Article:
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Jul 21, 2008 10:52 AM

Tip/Bribe Maitre D'/Host(ess) = No; Tip/Bribe Server/Bartender = Yes; Why?

The thread on "bribing" the Maitre D' put a question in jfood's head. Just trying to gain some perspective.

There have been many posts over the years about how to handle the "extra" tip one gives a server for bringing a comped dessert as well as how much extra to give the local bartender for giving you free drinks. Now in each case there has almost always been unanimous consent that each deserve something.

Why is it then so unappetizing to many to give a MD a tip for providing something, i.e. a table, a nicer table, etc.? Now to those who will post "the person next in line is hurt" let me state before that flame war begins that jfood understands that but if jfood orders a chocolate cake dessert and pays $9 (plus 20% tip) total $10.80 and the table next to him gets the same dessert gratis and leaves $5 more as a tip, hasn't jfood been hurt in that scenario?

Jfood is just trying to understand why there is such a divergence on these two issues.


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  1. interesting. i don't follow a rigid set of rules but it seems that i tend to tip a maitre d' after the fact if/when some extraordinary service has been performed. i'll also seek out the wine expert, again, after the fact, if something remarkable was offered.

    i seem to do this in the form of a handshake with cash. it's spontaneous and always above the overall tip i wrote in on my credit card receipt.

    i don't think i addressed your post but it did give me a chance to examine what i do vs. what i say. tipping is art, not science.

    1. If the staff of a restaurant likes you, they will be nice to you. One reason for tipping, and occasionally "bribing" is that if you come back, and come back regularly, you will be perceived as *a nice person.*

      In everyday life, we don't make friends by giving out money; but in a restaurant it is usually the only way we can express our appreciation.


      1. I don't usually dine in places nice enough to have a maitre'd, and when I do I don't think I've ever asked for anything special that they needed to accommodate, but if I did, I'd probably tip.

        But I think the answer could be because bartenders and servers are not paid min. wage, part of their income is expected to be made in tips, so while it seems like "extra" to a customer to tip, they're making up a shortage management is legally allowed to handle because it's "expected" they'll make up the difference. To my knowledge, NOBODY else can be paid less than min., whether it's hostess or busser or dish dog or whatever; nowhere I've worked was anyone paid less than min wage except servers and bartenders. So the MD may really be making out with tips on top of a better hourly wage, whereas the server/bartender is just making a living wage with the tip.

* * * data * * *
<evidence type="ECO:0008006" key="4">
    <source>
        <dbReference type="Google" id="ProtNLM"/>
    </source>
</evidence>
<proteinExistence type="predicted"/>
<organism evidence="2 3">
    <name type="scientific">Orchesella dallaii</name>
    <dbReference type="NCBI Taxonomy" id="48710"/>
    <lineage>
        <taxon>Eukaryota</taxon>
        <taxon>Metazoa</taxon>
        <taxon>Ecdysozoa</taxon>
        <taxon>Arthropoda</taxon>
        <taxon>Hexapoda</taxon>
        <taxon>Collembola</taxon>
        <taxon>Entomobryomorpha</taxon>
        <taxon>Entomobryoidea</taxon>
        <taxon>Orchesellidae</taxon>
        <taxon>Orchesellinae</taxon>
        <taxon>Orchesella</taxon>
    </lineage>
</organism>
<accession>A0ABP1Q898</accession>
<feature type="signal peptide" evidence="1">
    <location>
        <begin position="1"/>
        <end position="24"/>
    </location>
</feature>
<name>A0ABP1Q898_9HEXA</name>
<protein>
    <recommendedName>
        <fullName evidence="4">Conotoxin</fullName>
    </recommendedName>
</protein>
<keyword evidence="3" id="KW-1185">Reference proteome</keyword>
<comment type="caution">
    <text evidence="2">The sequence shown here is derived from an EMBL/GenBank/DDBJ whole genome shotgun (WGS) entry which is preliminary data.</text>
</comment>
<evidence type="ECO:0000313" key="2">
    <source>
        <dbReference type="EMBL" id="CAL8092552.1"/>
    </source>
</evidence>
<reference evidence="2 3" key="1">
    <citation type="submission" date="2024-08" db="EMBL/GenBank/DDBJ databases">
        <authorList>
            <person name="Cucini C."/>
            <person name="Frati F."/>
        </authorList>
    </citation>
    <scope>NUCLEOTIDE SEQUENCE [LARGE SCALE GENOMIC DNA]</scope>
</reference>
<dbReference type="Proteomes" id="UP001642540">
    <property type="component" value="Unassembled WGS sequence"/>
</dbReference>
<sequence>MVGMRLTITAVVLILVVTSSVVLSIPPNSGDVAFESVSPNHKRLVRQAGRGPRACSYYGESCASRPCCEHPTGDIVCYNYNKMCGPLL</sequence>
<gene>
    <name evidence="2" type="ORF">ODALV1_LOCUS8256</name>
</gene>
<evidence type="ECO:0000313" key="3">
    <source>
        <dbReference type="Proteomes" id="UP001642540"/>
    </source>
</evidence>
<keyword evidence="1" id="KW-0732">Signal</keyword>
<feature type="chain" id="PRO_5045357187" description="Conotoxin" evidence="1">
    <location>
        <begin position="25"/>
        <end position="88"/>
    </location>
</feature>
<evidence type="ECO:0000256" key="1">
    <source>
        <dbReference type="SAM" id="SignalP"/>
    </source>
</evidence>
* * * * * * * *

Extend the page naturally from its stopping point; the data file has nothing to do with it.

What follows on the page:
1. Isn't part of the distinction when the tipping vs. bribing happens? I mean, in the matre d' scenario, you'd be bribing the person before the "favor" was given - it's not a reward for thoughtful and enjoyable service, it's payment for putting you "ahead" of the line, so to speak. With tipping, it's more of a reward/show of appreciation for extra service.

          I don't think you're hurt when the diner next to your gets comped - you have no expectation for a free dessert - you expect to pay for it, and if it's comped, that's a bonus. On the other hand, if you're waiting for a table, you expect the resto to keep to the list (+ reservations) and not let people jump the line. If it's set up as first come-first served, then if they let someone play by different rules and take a spot in line they aren't entitled to, you are hurt (longer wait, worse table, plus it messes up the incentive for making reservations early, etc.).

          1 Reply
          1. re: akq

            Good point!

            Tipping is not bribing.

            On the other hand, if you are a well-liked regular, the regular rules will often be messed with anyway.


          2. pre vs post. "showing your appreciation" vs "paying to jump the queue".

            By tipping (voluntarily, after the service is rendered), it's not a pay-to-play relationship.